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What It Means To Embrace A Kingdom Vision

Michael Gatlin

Michael Gatlin

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A Kingdom vision requires a church, its pastors, its staff, its launch team, and its core members to have a vision much larger than its own four walls or its own two acres. When a church extends its focus, prayer, resources, and strategy to reach beyond their local context into regional, national, and global contexts, then the church is well on its way to embracing a Kingdom vision.

For me embracing a kingdom vision means:

I don’t have to hold on to my geographical area
We don’t have to give into the idea that a certain geographical area is “our turf” or is off limits to any other group that wants to reach folks who don’t know Jesus.

What if instead of thinking about the community you live in as “your” area you started to think more about what God is doing and you you’re being invited to participate with him?

There are 86,000 people who live in our community, but in the surrounding area, there are approximately 340,00 people. I think about how many churches we would need to reach all of these people. We currently have 4 Vineyard churches, but we could use another 5 or 6 to even begin to make room. There are different people groups, and cultural and physical barriers to overcome that different types of churches can overcome. For example, we have one Vineyard church about 10 miles away from us, yet they reach a completely different group of people who say they feel uncomfortable coming up to our “big church”, but they feel completely at home in their location.

What if instead of thinking about the community you live in as “your” area you started to think more about what God is doing and you you’re being invited to participate with him? How would that change the way you think about sending people into the next neighborhood, town or city?

I don’t have to hold onto people so tightly.
One of the first things I learned in the Vineyard was how to hold people open-handedly, allowing God to direct their lives. This is so much easier said than done. When you’ve invested in leaders and they become an essential part of your team and then they Begin to explore a new opportunity, either a new job or a different kind of ministry, it can be extremely difficult to let them go.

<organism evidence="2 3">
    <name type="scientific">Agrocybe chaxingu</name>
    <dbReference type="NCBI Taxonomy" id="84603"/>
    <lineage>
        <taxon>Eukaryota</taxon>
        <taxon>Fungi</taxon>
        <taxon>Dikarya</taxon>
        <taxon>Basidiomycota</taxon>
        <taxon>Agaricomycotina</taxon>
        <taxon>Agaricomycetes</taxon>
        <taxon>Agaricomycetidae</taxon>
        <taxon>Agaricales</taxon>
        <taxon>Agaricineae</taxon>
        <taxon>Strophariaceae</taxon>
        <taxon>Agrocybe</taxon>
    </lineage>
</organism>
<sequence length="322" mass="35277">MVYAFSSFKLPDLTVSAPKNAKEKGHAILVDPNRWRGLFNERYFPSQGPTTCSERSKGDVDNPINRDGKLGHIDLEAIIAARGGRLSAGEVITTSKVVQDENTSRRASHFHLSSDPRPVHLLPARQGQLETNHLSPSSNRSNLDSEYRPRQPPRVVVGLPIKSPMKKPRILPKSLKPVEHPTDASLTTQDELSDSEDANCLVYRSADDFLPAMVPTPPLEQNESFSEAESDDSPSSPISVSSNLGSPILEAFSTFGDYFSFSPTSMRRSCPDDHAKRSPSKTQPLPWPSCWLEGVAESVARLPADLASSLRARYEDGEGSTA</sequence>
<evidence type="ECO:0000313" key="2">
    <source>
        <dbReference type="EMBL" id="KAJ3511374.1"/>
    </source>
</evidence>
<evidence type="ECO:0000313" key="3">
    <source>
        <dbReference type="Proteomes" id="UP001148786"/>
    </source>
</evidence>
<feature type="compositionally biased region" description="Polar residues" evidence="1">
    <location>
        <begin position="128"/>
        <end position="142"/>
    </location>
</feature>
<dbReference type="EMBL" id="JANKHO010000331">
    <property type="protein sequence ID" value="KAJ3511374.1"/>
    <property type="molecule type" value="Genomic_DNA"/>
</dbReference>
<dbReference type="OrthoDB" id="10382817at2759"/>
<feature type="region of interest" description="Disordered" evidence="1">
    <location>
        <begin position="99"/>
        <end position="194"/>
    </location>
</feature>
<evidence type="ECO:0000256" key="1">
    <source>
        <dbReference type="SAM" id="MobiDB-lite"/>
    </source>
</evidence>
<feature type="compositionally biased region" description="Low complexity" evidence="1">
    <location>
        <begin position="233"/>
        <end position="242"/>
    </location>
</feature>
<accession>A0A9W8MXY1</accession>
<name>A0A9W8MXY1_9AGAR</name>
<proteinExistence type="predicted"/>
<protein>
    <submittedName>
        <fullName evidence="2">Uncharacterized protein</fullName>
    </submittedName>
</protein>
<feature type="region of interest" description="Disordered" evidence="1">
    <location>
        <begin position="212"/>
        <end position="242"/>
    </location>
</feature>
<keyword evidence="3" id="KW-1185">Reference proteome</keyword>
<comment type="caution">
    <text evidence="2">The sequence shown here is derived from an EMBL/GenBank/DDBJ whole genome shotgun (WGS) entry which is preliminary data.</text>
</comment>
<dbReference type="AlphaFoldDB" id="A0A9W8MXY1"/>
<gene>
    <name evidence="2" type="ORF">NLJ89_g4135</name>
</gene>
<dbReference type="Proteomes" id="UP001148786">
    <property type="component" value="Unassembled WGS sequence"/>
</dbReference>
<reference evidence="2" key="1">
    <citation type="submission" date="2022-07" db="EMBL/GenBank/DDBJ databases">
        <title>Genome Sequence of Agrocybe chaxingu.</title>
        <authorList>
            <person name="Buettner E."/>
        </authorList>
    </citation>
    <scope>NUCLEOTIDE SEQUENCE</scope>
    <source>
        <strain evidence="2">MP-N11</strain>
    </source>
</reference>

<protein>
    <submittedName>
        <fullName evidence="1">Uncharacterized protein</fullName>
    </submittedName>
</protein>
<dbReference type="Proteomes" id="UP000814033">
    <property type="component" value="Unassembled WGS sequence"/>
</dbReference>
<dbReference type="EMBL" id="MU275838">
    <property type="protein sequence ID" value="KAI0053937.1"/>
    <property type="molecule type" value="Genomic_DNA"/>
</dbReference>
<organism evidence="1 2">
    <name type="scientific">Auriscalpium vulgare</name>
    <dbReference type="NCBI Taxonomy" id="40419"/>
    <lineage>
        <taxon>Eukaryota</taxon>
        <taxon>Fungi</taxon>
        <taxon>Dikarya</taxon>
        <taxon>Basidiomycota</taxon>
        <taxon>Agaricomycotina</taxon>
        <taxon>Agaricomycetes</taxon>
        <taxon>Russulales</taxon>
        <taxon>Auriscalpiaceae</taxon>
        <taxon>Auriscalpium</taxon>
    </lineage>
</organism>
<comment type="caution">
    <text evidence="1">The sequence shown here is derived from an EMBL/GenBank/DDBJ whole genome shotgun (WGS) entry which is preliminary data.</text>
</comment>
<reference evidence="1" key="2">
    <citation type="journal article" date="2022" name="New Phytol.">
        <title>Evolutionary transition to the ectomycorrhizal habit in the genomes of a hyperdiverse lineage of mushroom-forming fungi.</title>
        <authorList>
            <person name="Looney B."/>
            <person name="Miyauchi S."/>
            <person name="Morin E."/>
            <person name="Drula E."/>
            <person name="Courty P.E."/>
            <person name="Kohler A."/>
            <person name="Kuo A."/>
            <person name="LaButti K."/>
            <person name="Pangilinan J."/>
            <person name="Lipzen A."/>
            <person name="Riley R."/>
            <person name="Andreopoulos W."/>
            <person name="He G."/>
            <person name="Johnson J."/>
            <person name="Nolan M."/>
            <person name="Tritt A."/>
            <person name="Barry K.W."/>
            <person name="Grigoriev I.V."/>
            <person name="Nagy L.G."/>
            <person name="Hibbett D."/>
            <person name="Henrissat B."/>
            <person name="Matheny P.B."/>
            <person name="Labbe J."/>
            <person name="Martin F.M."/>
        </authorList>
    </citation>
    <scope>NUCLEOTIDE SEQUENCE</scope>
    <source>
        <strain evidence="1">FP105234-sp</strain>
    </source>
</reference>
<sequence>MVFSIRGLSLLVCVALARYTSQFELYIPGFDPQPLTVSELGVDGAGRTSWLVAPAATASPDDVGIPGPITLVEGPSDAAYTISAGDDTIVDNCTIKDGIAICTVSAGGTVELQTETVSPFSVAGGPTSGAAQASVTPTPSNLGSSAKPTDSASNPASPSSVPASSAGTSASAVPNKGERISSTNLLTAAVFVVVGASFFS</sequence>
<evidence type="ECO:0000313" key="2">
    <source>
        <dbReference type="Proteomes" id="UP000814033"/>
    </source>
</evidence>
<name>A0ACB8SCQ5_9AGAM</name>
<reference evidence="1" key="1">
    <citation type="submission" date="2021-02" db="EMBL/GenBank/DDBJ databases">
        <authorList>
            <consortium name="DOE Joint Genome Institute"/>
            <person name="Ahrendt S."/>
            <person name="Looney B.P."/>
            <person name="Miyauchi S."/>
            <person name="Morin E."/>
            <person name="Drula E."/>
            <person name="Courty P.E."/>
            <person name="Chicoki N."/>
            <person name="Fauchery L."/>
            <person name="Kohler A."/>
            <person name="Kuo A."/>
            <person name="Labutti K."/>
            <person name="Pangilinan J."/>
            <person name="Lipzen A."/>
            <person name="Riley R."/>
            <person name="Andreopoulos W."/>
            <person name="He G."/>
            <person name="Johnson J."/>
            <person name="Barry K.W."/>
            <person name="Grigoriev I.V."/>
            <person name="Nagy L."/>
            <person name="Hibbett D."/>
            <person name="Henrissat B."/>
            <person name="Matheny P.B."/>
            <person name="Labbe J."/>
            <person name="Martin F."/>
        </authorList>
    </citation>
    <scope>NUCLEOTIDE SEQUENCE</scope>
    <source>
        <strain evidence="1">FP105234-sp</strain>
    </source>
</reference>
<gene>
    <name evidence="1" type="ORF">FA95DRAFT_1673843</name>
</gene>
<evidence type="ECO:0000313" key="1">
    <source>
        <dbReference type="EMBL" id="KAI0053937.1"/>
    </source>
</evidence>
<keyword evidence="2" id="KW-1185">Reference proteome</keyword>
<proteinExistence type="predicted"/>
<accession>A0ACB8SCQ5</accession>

In the past eighteen months we’ve sent out two of our very best couples—either one of them could’ve taken over the Duluth Vineyard when we finally get around to stepping down. We sent one couple about 20 miles away to plant a new church, and a couple hundred people and some great leaders went with them. The other couple has headed across the Atlantic for a great ministry opportunity.

What if each of our churches became launch pads for some of the best young leaders in our movement?

And very honestly, it hurts to see them go simply because every we loved working together. But what if each of our churches became launch pads for some of the best young leaders in our movement? What if they knew that we were going to give them everything we have, everything we’ve learned along the way… and what if they knew that we would gladly send them out to spend their lives doing whatever assignment God has given to them. If young leaders know you’re willing to invest in them and send them out with all the blessing you can muster, not only will you have a much more consistent inflow of leaders, you’ll find some great leaders to stick around as well.

Check out this article from the Wall Street Journal: Why the Best Leaders Want Their Superstar Employees to Leave. When a stream of top performers go on to better things, it usually hastens the flow of more top talent into the company.

I can embrace different models of ministry.
It is easy for ministry leaders to become model centric, mistakenly thinking that there is only one way to accomplish ministry. We can come to believe there is a certain way that we plant churches in the Vineyard and it’s the only way to do it. But really, we should be following the spirit’s leading and be open to experimenting, to exploring new approaches.

For example, in the Vineyard, we are currently starting new Vineyard congregations in several different ways: classic church plants, small and large launch plants, multisite churches, quickly reproducing missional communities, monastic missional communities, and more. What might change as you embraced the many ways God is leading us to plant churches today? What if we looked at around our communities and worked to establish Vineyard churches to meet the needs of those spaces?

Embracing a larger kingdom perspective would lead us to celebrate anytime anyone discovered how great life is with Christ at the center, no matter the model or location of the Vineyard church where it happened. We have the opportunity to develop leaders and send them out to wherever God is calling them to and they’re bringing the power and presence of the resurrected Christ. And that is a beautiful life to live.

Embracing a kingdom vision is one practice that allows you to become a church that plants churches. If you want to learn more about the best practices of multiplying churches, check out this webinar recording.

 

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